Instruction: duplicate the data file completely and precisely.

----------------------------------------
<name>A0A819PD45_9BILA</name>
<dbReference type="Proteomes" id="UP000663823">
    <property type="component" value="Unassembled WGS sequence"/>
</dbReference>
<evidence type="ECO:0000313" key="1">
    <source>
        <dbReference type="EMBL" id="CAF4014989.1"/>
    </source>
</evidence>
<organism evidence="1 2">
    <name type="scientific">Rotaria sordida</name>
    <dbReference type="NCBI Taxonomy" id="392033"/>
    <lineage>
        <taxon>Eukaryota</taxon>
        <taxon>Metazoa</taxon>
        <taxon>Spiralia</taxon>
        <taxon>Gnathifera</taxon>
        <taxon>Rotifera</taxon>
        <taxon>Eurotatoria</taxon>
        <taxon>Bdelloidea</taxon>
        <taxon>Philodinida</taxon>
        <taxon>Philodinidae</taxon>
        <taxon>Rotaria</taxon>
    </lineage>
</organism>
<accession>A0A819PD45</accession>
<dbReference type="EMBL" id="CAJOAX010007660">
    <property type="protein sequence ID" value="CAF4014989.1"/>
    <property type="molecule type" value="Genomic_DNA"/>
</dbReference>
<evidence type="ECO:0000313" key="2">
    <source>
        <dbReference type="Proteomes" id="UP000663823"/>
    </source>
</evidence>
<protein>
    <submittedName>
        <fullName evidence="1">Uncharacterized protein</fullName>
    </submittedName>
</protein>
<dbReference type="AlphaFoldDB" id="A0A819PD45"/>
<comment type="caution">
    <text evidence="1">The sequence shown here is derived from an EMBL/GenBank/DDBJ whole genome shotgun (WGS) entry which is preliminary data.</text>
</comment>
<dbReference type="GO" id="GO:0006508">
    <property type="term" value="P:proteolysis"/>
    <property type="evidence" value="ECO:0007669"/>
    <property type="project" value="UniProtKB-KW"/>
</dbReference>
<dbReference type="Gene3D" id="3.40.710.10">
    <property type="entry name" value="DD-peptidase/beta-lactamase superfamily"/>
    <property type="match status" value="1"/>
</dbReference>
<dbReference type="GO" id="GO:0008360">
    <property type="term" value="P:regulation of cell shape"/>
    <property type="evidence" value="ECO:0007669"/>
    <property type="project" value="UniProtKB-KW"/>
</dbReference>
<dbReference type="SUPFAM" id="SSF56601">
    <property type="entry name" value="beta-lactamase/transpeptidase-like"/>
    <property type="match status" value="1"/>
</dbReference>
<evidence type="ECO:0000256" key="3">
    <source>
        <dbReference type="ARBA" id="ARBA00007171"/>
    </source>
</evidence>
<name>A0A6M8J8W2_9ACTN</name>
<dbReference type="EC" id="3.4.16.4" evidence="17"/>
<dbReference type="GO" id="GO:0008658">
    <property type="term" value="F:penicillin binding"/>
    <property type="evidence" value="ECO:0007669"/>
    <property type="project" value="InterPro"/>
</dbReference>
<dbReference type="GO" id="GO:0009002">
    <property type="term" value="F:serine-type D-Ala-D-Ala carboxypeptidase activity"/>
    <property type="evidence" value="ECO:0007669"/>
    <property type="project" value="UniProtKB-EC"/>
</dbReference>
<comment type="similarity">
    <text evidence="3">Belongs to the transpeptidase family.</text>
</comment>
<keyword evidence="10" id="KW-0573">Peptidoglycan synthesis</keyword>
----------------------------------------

<name>A0A819PD45_9BILA</name>
<dbReference type="Proteomes" id="UP000663823">
    <property type="component" value="Unassembled WGS sequence"/>
</dbReference>
<evidence type="ECO:0000313" key="1">
    <source>
        <dbReference type="EMBL" id="CAF4014989.1"/>
    </source>
</evidence>
<organism evidence="1 2">
    <name type="scientific">Rotaria sordida</name>
    <dbReference type="NCBI Taxonomy" id="392033"/>
    <lineage>
        <taxon>Eukaryota</taxon>
        <taxon>Metazoa</taxon>
        <taxon>Spiralia</taxon>
        <taxon>Gnathifera</taxon>
        <taxon>Rotifera</taxon>
        <taxon>Eurotatoria</taxon>
        <taxon>Bdelloidea</taxon>
        <taxon>Philodinida</taxon>
        <taxon>Philodinidae</taxon>
        <taxon>Rotaria</taxon>
    </lineage>
</organism>
<accession>A0A819PD45</accession>
<dbReference type="EMBL" id="CAJOAX010007660">
    <property type="protein sequence ID" value="CAF4014989.1"/>
    <property type="molecule type" value="Genomic_DNA"/>
</dbReference>
<evidence type="ECO:0000313" key="2">
    <source>
        <dbReference type="Proteomes" id="UP000663823"/>
    </source>
</evidence>
<protein>
    <submittedName>
        <fullName evidence="1">Uncharacterized protein</fullName>
    </submittedName>
</protein>
<dbReference type="AlphaFoldDB" id="A0A819PD45"/>
<comment type="caution">
    <text evidence="1">The sequence shown here is derived from an EMBL/GenBank/DDBJ whole genome shotgun (WGS) entry which is preliminary data.</text>
</comment>
<dbReference type="GO" id="GO:0006508">
    <property type="term" value="P:proteolysis"/>
    <property type="evidence" value="ECO:0007669"/>
    <property type="project" value="UniProtKB-KW"/>
</dbReference>
<dbReference type="Gene3D" id="3.40.710.10">
    <property type="entry name" value="DD-peptidase/beta-lactamase superfamily"/>
    <property type="match status" value="1"/>
</dbReference>
<dbReference type="GO" id="GO:0008360">
    <property type="term" value="P:regulation of cell shape"/>
    <property type="evidence" value="ECO:0007669"/>
    <property type="project" value="UniProtKB-KW"/>
</dbReference>
<dbReference type="SUPFAM" id="SSF56601">
    <property type="entry name" value="beta-lactamase/transpeptidase-like"/>
    <property type="match status" value="1"/>
</dbReference>
<evidence type="ECO:0000256" key="3">
    <source>
        <dbReference type="ARBA" id="ARBA00007171"/>
    </source>
</evidence>
<name>A0A6M8J8W2_9ACTN</name>
<dbReference type="EC" id="3.4.16.4" evidence="17"/>
<dbReference type="GO" id="GO:0008658">
    <property type="term" value="F:penicillin binding"/>
    <property type="evidence" value="ECO:0007669"/>
    <property type="project" value="InterPro"/>
</dbReference>
<dbReference type="GO" id="GO:0009002">
    <property type="term" value="F:serine-type D-Ala-D-Ala carboxypeptidase activity"/>
    <property type="evidence" value="ECO:0007669"/>
    <property type="project" value="UniProtKB-EC"/>
</dbReference>
<comment type="similarity">
    <text evidence="3">Belongs to the transpeptidase family.</text>
</comment>
<keyword evidence="10" id="KW-0573">Peptidoglycan synthesis</keyword>